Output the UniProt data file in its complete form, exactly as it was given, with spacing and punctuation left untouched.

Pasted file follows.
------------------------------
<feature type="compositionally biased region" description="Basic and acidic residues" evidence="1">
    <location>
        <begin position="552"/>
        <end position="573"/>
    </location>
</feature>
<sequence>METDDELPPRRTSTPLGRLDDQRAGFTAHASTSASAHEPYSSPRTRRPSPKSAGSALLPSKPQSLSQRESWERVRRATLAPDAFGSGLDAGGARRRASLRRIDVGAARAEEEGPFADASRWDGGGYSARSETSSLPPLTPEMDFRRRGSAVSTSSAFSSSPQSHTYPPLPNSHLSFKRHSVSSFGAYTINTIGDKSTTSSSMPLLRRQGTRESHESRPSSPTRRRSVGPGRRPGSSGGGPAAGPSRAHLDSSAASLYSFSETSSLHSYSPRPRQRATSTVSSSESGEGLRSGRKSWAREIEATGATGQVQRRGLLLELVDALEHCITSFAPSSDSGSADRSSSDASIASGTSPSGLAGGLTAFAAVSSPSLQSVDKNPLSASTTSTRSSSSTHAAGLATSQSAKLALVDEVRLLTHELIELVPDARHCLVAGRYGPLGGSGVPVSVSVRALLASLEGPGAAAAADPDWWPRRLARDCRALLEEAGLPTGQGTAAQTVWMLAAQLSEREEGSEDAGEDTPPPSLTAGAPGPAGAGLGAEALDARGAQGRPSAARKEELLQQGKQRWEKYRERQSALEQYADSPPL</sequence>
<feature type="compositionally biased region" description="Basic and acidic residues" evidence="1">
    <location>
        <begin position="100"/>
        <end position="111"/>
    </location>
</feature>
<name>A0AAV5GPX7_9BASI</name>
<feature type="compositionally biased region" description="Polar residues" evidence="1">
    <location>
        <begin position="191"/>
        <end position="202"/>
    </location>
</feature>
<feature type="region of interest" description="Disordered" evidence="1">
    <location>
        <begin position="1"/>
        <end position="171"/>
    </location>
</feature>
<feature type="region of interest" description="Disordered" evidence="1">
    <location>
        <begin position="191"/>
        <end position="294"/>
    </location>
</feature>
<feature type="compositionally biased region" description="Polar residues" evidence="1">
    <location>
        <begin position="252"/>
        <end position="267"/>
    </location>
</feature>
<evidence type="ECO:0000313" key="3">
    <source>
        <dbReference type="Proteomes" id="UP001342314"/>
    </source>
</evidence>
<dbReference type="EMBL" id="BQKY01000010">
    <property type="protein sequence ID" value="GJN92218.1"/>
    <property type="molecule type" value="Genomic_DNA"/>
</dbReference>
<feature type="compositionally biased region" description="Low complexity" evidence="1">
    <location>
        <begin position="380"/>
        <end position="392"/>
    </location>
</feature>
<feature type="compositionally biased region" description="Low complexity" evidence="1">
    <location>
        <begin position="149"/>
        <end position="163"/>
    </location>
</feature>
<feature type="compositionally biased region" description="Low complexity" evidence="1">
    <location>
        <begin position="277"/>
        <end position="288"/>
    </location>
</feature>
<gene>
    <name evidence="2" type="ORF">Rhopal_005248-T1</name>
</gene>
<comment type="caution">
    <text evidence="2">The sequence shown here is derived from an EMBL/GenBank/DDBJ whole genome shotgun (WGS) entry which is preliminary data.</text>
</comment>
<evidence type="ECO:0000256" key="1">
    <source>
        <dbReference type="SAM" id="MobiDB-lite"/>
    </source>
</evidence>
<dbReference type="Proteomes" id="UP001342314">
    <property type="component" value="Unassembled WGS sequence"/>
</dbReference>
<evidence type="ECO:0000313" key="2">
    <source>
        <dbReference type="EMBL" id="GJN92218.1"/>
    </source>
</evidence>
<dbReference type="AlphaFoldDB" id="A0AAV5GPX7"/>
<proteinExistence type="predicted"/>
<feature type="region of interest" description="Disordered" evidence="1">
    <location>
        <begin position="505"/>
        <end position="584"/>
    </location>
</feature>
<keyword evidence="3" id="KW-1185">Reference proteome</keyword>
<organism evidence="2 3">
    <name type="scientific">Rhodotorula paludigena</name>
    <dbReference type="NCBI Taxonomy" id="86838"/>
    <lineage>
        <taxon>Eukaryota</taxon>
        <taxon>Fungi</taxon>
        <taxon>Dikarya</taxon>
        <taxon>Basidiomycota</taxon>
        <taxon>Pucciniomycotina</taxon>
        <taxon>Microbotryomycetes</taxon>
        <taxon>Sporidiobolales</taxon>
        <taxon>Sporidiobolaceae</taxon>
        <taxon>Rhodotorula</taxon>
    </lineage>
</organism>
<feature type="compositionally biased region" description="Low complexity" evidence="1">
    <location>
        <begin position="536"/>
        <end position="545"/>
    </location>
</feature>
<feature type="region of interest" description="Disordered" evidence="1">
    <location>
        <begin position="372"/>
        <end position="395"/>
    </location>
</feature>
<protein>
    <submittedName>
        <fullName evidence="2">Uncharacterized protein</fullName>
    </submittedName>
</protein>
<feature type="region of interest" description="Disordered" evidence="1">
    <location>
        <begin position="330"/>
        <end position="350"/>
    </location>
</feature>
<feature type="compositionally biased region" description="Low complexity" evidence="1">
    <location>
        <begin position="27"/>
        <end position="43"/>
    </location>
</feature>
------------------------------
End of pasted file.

<feature type="compositionally biased region" description="Basic and acidic residues" evidence="1">
    <location>
        <begin position="552"/>
        <end position="573"/>
    </location>
</feature>
<sequence>METDDELPPRRTSTPLGRLDDQRAGFTAHASTSASAHEPYSSPRTRRPSPKSAGSALLPSKPQSLSQRESWERVRRATLAPDAFGSGLDAGGARRRASLRRIDVGAARAEEEGPFADASRWDGGGYSARSETSSLPPLTPEMDFRRRGSAVSTSSAFSSSPQSHTYPPLPNSHLSFKRHSVSSFGAYTINTIGDKSTTSSSMPLLRRQGTRESHESRPSSPTRRRSVGPGRRPGSSGGGPAAGPSRAHLDSSAASLYSFSETSSLHSYSPRPRQRATSTVSSSESGEGLRSGRKSWAREIEATGATGQVQRRGLLLELVDALEHCITSFAPSSDSGSADRSSSDASIASGTSPSGLAGGLTAFAAVSSPSLQSVDKNPLSASTTSTRSSSSTHAAGLATSQSAKLALVDEVRLLTHELIELVPDARHCLVAGRYGPLGGSGVPVSVSVRALLASLEGPGAAAAADPDWWPRRLARDCRALLEEAGLPTGQGTAAQTVWMLAAQLSEREEGSEDAGEDTPPPSLTAGAPGPAGAGLGAEALDARGAQGRPSAARKEELLQQGKQRWEKYRERQSALEQYADSPPL</sequence>
<feature type="compositionally biased region" description="Basic and acidic residues" evidence="1">
    <location>
        <begin position="100"/>
        <end position="111"/>
    </location>
</feature>
<name>A0AAV5GPX7_9BASI</name>
<feature type="compositionally biased region" description="Polar residues" evidence="1">
    <location>
        <begin position="191"/>
        <end position="202"/>
    </location>
</feature>
<feature type="region of interest" description="Disordered" evidence="1">
    <location>
        <begin position="1"/>
        <end position="171"/>
    </location>
</feature>
<feature type="region of interest" description="Disordered" evidence="1">
    <location>
        <begin position="191"/>
        <end position="294"/>
    </location>
</feature>
<feature type="compositionally biased region" description="Polar residues" evidence="1">
    <location>
        <begin position="252"/>
        <end position="267"/>
    </location>
</feature>
<evidence type="ECO:0000313" key="3">
    <source>
        <dbReference type="Proteomes" id="UP001342314"/>
    </source>
</evidence>
<dbReference type="EMBL" id="BQKY01000010">
    <property type="protein sequence ID" value="GJN92218.1"/>
    <property type="molecule type" value="Genomic_DNA"/>
</dbReference>
<feature type="compositionally biased region" description="Low complexity" evidence="1">
    <location>
        <begin position="380"/>
        <end position="392"/>
    </location>
</feature>
<feature type="compositionally biased region" description="Low complexity" evidence="1">
    <location>
        <begin position="149"/>
        <end position="163"/>
    </location>
</feature>
<feature type="compositionally biased region" description="Low complexity" evidence="1">
    <location>
        <begin position="277"/>
        <end position="288"/>
    </location>
</feature>
<gene>
    <name evidence="2" type="ORF">Rhopal_005248-T1</name>
</gene>
<comment type="caution">
    <text evidence="2">The sequence shown here is derived from an EMBL/GenBank/DDBJ whole genome shotgun (WGS) entry which is preliminary data.</text>
</comment>
<evidence type="ECO:0000256" key="1">
    <source>
        <dbReference type="SAM" id="MobiDB-lite"/>
    </source>
</evidence>
<dbReference type="Proteomes" id="UP001342314">
    <property type="component" value="Unassembled WGS sequence"/>
</dbReference>
<evidence type="ECO:0000313" key="2">
    <source>
        <dbReference type="EMBL" id="GJN92218.1"/>
    </source>
</evidence>
<dbReference type="AlphaFoldDB" id="A0AAV5GPX7"/>
<proteinExistence type="predicted"/>
<feature type="region of interest" description="Disordered" evidence="1">
    <location>
        <begin position="505"/>
        <end position="584"/>
    </location>
</feature>
<keyword evidence="3" id="KW-1185">Reference proteome</keyword>
<organism evidence="2 3">
    <name type="scientific">Rhodotorula paludigena</name>
    <dbReference type="NCBI Taxonomy" id="86838"/>
    <lineage>
        <taxon>Eukaryota</taxon>
        <taxon>Fungi</taxon>
        <taxon>Dikarya</taxon>
        <taxon>Basidiomycota</taxon>
        <taxon>Pucciniomycotina</taxon>
        <taxon>Microbotryomycetes</taxon>
        <taxon>Sporidiobolales</taxon>
        <taxon>Sporidiobolaceae</taxon>
        <taxon>Rhodotorula</taxon>
    </lineage>
</organism>
<feature type="compositionally biased region" description="Low complexity" evidence="1">
    <location>
        <begin position="536"/>
        <end position="545"/>
    </location>
</feature>
<feature type="region of interest" description="Disordered" evidence="1">
    <location>
        <begin position="372"/>
        <end position="395"/>
    </location>
</feature>
<protein>
    <submittedName>
        <fullName evidence="2">Uncharacterized protein</fullName>
    </submittedName>
</protein>
<feature type="region of interest" description="Disordered" evidence="1">
    <location>
        <begin position="330"/>
        <end position="350"/>
    </location>
</feature>
<feature type="compositionally biased region" description="Low complexity" evidence="1">
    <location>
        <begin position="27"/>
        <end position="43"/>
    </location>
</feature>